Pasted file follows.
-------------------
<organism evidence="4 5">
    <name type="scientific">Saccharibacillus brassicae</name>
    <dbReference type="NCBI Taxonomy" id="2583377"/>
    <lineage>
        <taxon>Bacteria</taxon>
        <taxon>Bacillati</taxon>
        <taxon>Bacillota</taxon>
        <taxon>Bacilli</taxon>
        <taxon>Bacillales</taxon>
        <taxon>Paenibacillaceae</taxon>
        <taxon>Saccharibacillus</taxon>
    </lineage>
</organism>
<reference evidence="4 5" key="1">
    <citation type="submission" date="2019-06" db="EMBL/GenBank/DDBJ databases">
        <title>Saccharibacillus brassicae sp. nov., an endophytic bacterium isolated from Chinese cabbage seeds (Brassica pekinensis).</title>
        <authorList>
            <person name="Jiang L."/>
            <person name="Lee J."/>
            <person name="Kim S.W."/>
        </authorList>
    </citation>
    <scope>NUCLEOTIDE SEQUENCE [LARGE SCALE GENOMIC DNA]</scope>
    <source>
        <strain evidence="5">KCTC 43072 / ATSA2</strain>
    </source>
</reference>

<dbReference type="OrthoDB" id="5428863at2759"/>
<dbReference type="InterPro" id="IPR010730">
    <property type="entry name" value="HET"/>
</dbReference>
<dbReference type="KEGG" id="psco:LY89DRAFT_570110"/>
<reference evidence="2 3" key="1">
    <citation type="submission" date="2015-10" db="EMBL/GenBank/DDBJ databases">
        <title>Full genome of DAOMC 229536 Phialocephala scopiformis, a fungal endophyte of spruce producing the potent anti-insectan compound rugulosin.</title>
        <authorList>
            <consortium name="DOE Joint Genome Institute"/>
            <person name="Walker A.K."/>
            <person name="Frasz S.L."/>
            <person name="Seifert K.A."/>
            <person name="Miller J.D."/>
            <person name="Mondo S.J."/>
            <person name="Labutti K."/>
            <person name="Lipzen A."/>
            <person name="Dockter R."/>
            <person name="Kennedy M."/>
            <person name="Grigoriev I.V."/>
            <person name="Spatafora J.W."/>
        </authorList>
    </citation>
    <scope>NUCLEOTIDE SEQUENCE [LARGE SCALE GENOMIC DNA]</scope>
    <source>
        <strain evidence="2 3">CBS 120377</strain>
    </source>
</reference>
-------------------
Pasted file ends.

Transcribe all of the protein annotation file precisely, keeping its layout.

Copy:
<organism evidence="4 5">
    <name type="scientific">Saccharibacillus brassicae</name>
    <dbReference type="NCBI Taxonomy" id="2583377"/>
    <lineage>
        <taxon>Bacteria</taxon>
        <taxon>Bacillati</taxon>
        <taxon>Bacillota</taxon>
        <taxon>Bacilli</taxon>
        <taxon>Bacillales</taxon>
        <taxon>Paenibacillaceae</taxon>
        <taxon>Saccharibacillus</taxon>
    </lineage>
</organism>
<reference evidence="4 5" key="1">
    <citation type="submission" date="2019-06" db="EMBL/GenBank/DDBJ databases">
        <title>Saccharibacillus brassicae sp. nov., an endophytic bacterium isolated from Chinese cabbage seeds (Brassica pekinensis).</title>
        <authorList>
            <person name="Jiang L."/>
            <person name="Lee J."/>
            <person name="Kim S.W."/>
        </authorList>
    </citation>
    <scope>NUCLEOTIDE SEQUENCE [LARGE SCALE GENOMIC DNA]</scope>
    <source>
        <strain evidence="5">KCTC 43072 / ATSA2</strain>
    </source>
</reference>

<dbReference type="OrthoDB" id="5428863at2759"/>
<dbReference type="InterPro" id="IPR010730">
    <property type="entry name" value="HET"/>
</dbReference>
<dbReference type="KEGG" id="psco:LY89DRAFT_570110"/>
<reference evidence="2 3" key="1">
    <citation type="submission" date="2015-10" db="EMBL/GenBank/DDBJ databases">
        <title>Full genome of DAOMC 229536 Phialocephala scopiformis, a fungal endophyte of spruce producing the potent anti-insectan compound rugulosin.</title>
        <authorList>
            <consortium name="DOE Joint Genome Institute"/>
            <person name="Walker A.K."/>
            <person name="Frasz S.L."/>
            <person name="Seifert K.A."/>
            <person name="Miller J.D."/>
            <person name="Mondo S.J."/>
            <person name="Labutti K."/>
            <person name="Lipzen A."/>
            <person name="Dockter R."/>
            <person name="Kennedy M."/>
            <person name="Grigoriev I.V."/>
            <person name="Spatafora J.W."/>
        </authorList>
    </citation>
    <scope>NUCLEOTIDE SEQUENCE [LARGE SCALE GENOMIC DNA]</scope>
    <source>
        <strain evidence="2 3">CBS 120377</strain>
    </source>
</reference>